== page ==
• GPHYSICS
    • G06COMPUTING; CALCULATING; COUNTING
    • G06QDATA PROCESSING SYSTEMS OR METHODS, SPECIALLY ADAPTED FOR ADMINISTRATIVE, COMMERCIAL, FINANCIAL, MANAGERIAL, SUPERVISORY OR FORECASTING PURPOSES; SYSTEMS OR METHODS SPECIALLY ADAPTED FOR ADMINISTRATIVE, COMMERCIAL, FINANCIAL, MANAGERIAL, SUPERVISORY OR FORECASTING PURPOSES, NOT OTHERWISE PROVIDED FOR
    • G06Q10/00Administration; Management
    • G06Q10/10Office automation, e.g. computer aided management of electronic mail or groupware; Time management, e.g. calendars, reminders, meetings or time accounting
    • G06Q10/105Human resources
    • G06Q10/1053Employment or hiring
    • GPHYSICS
    • G10MUSICAL INSTRUMENTS; ACOUSTICS
    • G10LSPEECH ANALYSIS OR SYNTHESIS; SPEECH RECOGNITION; SPEECH OR VOICE PROCESSING; SPEECH OR AUDIO CODING OR DECODING
    • G10L25/00Speech or voice analysis techniques not restricted to a single one of groups G10L15/00 - G10L21/00
    • G10L25/48Speech or voice analysis techniques not restricted to a single one of groups G10L15/00 - G10L21/00 specially adapted for particular use
    • G10L25/51Speech or voice analysis techniques not restricted to a single one of groups G10L15/00 - G10L21/00 specially adapted for particular use for comparison or discrimination
    • G10L25/63Speech or voice analysis techniques not restricted to a single one of groups G10L15/00 - G10L21/00 specially adapted for particular use for comparison or discrimination for estimating an emotional state

Abstract

The present invention has given systems and methods for virtual recruitment of different candidates based on state model and, more specifically, candidate responses received during conversation session are recorded to create general pattern model that would be applied in the future session to give candidates a better personalized and immersive experience. The method comprises of providing a system-input to a user via at least one output unit of a system during a conversation session initiated by the user. The system-input being one of: information, question, and query. Receiving a user-input from the user in the conversation session from one or more one or more input devices coupled to the system. The input can be combination of audio, video, and text. After that, deduce the intent of the user-input. Then determining a response based at least in part on the query and the deduced intent and providing the response on the output unit within the conversation session.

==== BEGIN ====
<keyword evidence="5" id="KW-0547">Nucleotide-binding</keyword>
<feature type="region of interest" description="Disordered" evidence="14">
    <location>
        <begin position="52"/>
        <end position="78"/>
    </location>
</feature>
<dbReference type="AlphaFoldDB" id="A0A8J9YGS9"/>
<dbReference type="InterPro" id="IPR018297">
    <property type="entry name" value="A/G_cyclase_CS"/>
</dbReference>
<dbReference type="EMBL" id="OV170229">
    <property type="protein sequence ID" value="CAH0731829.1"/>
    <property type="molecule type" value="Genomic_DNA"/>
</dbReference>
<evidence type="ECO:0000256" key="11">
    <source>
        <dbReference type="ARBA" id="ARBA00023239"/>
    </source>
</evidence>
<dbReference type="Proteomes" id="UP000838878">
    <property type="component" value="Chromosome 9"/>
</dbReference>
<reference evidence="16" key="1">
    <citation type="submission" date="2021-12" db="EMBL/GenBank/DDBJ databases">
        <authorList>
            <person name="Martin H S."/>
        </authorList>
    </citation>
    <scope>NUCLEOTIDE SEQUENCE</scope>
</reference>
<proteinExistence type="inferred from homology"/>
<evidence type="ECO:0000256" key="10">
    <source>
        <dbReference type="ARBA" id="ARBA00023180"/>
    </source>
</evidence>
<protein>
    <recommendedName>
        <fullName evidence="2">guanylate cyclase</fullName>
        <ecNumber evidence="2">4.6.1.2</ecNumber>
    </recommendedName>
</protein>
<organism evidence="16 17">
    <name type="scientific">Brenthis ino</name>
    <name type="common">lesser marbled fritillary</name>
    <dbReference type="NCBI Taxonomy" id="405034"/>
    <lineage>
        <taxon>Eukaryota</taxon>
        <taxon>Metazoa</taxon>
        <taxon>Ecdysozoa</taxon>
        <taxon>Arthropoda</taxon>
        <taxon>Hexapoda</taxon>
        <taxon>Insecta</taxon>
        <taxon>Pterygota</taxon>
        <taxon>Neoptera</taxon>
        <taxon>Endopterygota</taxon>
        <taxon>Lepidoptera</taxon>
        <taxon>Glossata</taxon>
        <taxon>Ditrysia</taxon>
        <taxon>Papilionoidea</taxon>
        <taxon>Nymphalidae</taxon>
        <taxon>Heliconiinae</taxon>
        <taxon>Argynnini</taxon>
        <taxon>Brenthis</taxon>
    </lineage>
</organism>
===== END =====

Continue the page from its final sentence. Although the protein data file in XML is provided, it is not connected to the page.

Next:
Description

    FIELD OF INVENTION
  • The present invention generally relates to intelligent systems. More particularly, the present invention relates to intelligent conversation system.
  • BACKGROUND
  • Conversation has now taken a digital form. Apart from private conversations via chat applications, several users these days accesses information regarding product(s)/service(s) sold by the service provider via websites or specific client applications. The service provider can provide an online assistant that acts an interface between the user and information on the web site of the service provider. The assistant embodies a human representative of the service provider that is displayed on the website or specific client application. Example of such interface includes, but not limited to, online customer chat support. The online customer chat support interface enables the users to provide query such as complaint and request for further information regarding the product/service. In response, the service provider utilizes natural language processing techniques to identify contents of the user's query and provide a response to the user via the assistant.